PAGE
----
Friday, January 2, 2009

Birds of the Smokies: The Art of Audubon, Catesby, and Wilson

Birds of the Smokies: The Art of Audubon, Catesby, and Wilson exhibit opens today at the Frank H. McClung Museum as part of the year-long celebration of the 75th anniversary of Great Smoky Mountains National Park. This new exhibit is of 18th and early 19th century hand colored engravings and lithographs of birds native to the Smokies.

For this Smoky Mountains Event, the McClung Museum has selected hand colored engravings by Mark Catesby (published 1731-1738) and Alexander Wilson (published 1808-1814), and hand colored lithographs by John James Audubon (published 1840-1844) to illustrate many of the birds native to the Great Smoky Mountains. Catesby's prints are the earliest colored depictions of American birds; Alexander Wilson has been called 'the father of American ornithology; and Audubon is famous for his Birds of America. For the Birds of the Smokies: The Art of Audubon, Catesby, and Wilson exhibition, approximately 75 prints will be shown in the Museum's special pull-out exhibit case from now until the end of the year.

According to the most recent census from the All Taxa Biodiversity Inventory, at least 246 species of birds have been found in the park. Sixty-one species are year-round residents; and 110 breed in the park, including 52 species from the neo-tropics (a bio-geographic region that includes South America, the West Indies, and tropical North America). Many other species use the park as an important stopover and foraging area during their semiannual migration.

The Frank H. McClung Museum is part of the University of Tennessee. It’s located at 1327 Circle Park Drive in Knoxville. Museum hours are from 9:00A to 5:00P Mon - Sat: and from 1:00P to 5:00P on Sundays. Admission is free. For more information, please call 865-974-2144.

Related Books:

Audubon's Birds Of America
This edition of Audubon's "Birds of America" displays his hand-coloured engravings in reproductions taken from the original plates of the Audubon Society's archival copy of the rare Double Elephant Folio. The book has been re-organized and annotated by Roger Tory Peterson. Hardcover - only $10.36.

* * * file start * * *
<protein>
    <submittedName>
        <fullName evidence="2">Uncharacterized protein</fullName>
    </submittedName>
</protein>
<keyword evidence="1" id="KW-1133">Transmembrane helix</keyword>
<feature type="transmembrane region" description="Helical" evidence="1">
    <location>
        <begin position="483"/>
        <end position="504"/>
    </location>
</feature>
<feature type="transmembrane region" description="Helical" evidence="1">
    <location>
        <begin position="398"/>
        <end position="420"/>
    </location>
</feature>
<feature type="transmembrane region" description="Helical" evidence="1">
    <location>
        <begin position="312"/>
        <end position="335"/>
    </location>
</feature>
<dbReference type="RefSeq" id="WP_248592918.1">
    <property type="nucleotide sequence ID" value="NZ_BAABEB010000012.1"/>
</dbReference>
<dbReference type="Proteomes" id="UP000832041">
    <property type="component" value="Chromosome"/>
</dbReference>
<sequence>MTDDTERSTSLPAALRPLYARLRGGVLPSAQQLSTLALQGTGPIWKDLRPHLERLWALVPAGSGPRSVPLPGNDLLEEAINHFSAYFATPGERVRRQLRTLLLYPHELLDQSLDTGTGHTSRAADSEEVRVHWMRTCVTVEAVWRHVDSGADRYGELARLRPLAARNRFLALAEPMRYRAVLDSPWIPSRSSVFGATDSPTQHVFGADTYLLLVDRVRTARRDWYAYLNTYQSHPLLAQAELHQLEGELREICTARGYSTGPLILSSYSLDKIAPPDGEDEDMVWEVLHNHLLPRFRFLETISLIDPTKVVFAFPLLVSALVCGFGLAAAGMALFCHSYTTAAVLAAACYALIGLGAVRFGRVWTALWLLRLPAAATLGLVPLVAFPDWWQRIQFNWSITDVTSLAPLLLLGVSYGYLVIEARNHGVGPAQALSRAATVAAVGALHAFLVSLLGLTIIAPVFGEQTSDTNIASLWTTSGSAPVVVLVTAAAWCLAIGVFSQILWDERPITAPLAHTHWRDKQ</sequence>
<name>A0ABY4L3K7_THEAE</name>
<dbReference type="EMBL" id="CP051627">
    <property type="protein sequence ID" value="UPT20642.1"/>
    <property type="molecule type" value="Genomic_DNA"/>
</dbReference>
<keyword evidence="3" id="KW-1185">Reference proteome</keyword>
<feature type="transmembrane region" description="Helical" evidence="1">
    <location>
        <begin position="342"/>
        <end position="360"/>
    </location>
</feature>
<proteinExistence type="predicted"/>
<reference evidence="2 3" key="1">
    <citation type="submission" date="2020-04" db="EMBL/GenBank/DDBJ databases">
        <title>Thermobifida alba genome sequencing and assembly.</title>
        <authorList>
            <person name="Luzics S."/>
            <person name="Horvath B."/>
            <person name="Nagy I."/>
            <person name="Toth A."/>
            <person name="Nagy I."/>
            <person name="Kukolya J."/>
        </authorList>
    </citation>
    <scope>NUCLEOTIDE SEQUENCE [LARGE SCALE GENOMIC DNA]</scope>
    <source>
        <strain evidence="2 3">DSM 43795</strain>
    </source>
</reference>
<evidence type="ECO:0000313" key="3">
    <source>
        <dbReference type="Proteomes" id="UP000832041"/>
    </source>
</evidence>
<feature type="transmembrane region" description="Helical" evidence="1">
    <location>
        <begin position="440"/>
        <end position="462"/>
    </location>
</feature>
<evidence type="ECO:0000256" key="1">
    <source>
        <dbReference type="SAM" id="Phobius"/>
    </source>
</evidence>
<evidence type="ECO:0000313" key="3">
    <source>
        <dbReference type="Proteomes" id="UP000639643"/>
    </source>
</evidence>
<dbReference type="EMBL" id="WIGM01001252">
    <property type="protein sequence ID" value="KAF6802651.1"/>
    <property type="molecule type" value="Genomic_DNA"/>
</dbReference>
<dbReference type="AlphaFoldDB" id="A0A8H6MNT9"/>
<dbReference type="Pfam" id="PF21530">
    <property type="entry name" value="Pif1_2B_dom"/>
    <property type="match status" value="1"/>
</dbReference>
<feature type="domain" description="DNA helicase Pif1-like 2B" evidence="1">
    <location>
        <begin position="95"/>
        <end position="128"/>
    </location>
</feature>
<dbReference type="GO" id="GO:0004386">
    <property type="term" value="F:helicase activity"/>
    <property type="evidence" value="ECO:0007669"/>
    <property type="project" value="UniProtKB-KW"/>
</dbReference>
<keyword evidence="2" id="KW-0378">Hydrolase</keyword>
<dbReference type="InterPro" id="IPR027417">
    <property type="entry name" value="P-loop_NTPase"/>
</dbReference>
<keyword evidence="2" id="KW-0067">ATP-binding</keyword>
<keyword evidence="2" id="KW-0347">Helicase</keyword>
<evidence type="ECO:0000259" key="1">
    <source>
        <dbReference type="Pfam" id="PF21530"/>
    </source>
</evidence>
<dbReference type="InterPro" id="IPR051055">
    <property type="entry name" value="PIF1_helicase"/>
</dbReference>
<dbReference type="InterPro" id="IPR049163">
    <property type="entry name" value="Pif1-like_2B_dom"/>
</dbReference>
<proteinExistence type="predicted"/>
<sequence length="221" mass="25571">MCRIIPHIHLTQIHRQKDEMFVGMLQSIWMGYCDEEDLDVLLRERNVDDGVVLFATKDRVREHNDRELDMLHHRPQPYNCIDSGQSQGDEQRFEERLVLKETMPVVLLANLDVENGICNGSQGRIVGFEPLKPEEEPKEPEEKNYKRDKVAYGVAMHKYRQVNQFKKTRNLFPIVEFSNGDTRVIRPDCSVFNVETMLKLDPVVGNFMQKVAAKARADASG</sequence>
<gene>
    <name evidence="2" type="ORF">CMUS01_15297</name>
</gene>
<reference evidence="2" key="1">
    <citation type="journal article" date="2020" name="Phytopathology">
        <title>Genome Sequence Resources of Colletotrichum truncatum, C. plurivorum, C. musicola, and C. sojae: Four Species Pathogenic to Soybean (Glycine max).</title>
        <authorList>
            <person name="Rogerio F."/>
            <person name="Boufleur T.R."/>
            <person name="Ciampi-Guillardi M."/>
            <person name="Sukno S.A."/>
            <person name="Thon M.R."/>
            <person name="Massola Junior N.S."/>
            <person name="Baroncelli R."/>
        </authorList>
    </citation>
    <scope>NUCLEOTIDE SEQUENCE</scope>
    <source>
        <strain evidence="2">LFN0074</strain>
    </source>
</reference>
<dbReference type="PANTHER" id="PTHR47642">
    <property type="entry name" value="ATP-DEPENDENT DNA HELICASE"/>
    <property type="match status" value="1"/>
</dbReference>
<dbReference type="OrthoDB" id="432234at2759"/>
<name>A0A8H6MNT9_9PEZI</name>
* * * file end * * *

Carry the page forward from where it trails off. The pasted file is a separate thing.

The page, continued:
Catesby's Birds of Colonial America
Here are all the bird illustrations and the entire text of English naturalist Mark Catesby's book, Birds of Colonial America. Catesby used native plants as a background for his birds; his descriptions, made before the era of systematic nomenclature, are augmented by Feduccia and compared to those of other early naturalists. This glimpse of colonial ornithology will attract historians as well as birders. Click here for more information.

A Field Guide to the Birds of Eastern and Central North America
Roger Tory Peterson, one of the world's greatest naturalists, received every major award for ornithology, natural science, and conservation, as well as numerous honorary degrees, medals, and citations, including the Presidential Medal of Freedom. The Peterson Identification System has been called the greatest invention since binoculars, and the Peterson Field Guides are credited with helping to set the stage for the environmental movement. A Field Guide to the Birds of Eastern and Central North America was the last book Peterson published before dying in 1996. Only $12.87.

Jeff Detailed information on trails in the Smoky Mountains; includes trail descriptions, key features, pictures, video, maps, elevation profiles, news, and more.

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